L’Atelier is all about the dining experience. Downstairs, beside the open kitchen, you can eat while enjoying a non-stop theatrical display, and even chat with the chefs who are preparing your meal, before they hand it to you across the Indian rosewood counter surrounding the kitchen area. The theatrical effect is intensified by the shiny black background, offset by thick red velvety curtains, and the red leather high stools on which the diners sit – even the open kitchen glows red.
Upstairs is La Cuisine, which means The Kitchen. It actually is an open-plan kitchen, with the dining tables set amongst the work stations, the idea being to do away with the barriers between diner and chef. As the seating is more conventional up here, it’s a bit more conducive to a romantic dinner à deux.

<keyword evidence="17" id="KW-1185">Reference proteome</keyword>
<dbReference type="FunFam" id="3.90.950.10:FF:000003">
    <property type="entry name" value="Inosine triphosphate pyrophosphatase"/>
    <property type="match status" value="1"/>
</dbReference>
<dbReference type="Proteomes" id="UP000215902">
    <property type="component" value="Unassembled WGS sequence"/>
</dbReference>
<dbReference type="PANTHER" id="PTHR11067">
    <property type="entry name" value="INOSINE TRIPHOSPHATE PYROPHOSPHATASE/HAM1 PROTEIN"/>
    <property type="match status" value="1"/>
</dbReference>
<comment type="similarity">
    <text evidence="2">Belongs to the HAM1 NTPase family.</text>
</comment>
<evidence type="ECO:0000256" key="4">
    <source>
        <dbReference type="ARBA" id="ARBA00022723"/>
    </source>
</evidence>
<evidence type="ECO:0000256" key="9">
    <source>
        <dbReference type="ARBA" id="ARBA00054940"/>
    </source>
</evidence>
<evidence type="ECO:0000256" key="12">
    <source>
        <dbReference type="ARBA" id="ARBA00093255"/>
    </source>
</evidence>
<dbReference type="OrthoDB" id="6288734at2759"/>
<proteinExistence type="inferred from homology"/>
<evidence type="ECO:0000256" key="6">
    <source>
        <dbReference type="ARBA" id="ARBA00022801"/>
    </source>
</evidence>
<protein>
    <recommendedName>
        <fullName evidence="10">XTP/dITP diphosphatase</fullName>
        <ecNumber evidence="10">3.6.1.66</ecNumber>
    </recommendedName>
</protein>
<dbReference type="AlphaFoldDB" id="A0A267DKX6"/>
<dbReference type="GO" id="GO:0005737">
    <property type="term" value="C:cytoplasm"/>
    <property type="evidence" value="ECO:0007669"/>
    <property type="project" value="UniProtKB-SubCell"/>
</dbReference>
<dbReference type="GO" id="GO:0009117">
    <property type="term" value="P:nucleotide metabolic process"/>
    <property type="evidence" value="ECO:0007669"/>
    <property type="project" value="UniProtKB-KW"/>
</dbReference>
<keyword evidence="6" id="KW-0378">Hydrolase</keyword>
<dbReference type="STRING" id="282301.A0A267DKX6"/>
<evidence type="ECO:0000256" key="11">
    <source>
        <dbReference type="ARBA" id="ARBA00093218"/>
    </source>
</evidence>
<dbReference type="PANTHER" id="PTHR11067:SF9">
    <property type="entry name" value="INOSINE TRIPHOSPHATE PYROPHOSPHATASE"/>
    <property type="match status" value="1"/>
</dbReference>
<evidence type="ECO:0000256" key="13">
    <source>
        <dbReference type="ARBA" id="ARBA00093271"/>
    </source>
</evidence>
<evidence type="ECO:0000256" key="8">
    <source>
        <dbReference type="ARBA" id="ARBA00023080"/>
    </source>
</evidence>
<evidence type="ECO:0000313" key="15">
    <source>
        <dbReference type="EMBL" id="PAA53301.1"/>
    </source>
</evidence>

As you would expect at a Michelin-starred restaurant, the food is as dramatic as the ambience, with menus that feature exquisite French cuisine, combined with the international perspective for which Robuchon is renowned. He is also renowned for his legendary pommes purées, the most luxurious mashed potatoes on the planet. L’Atelier offers a rare chance to enjoy the finest of fine dining, minus the usual fuss and flummery.
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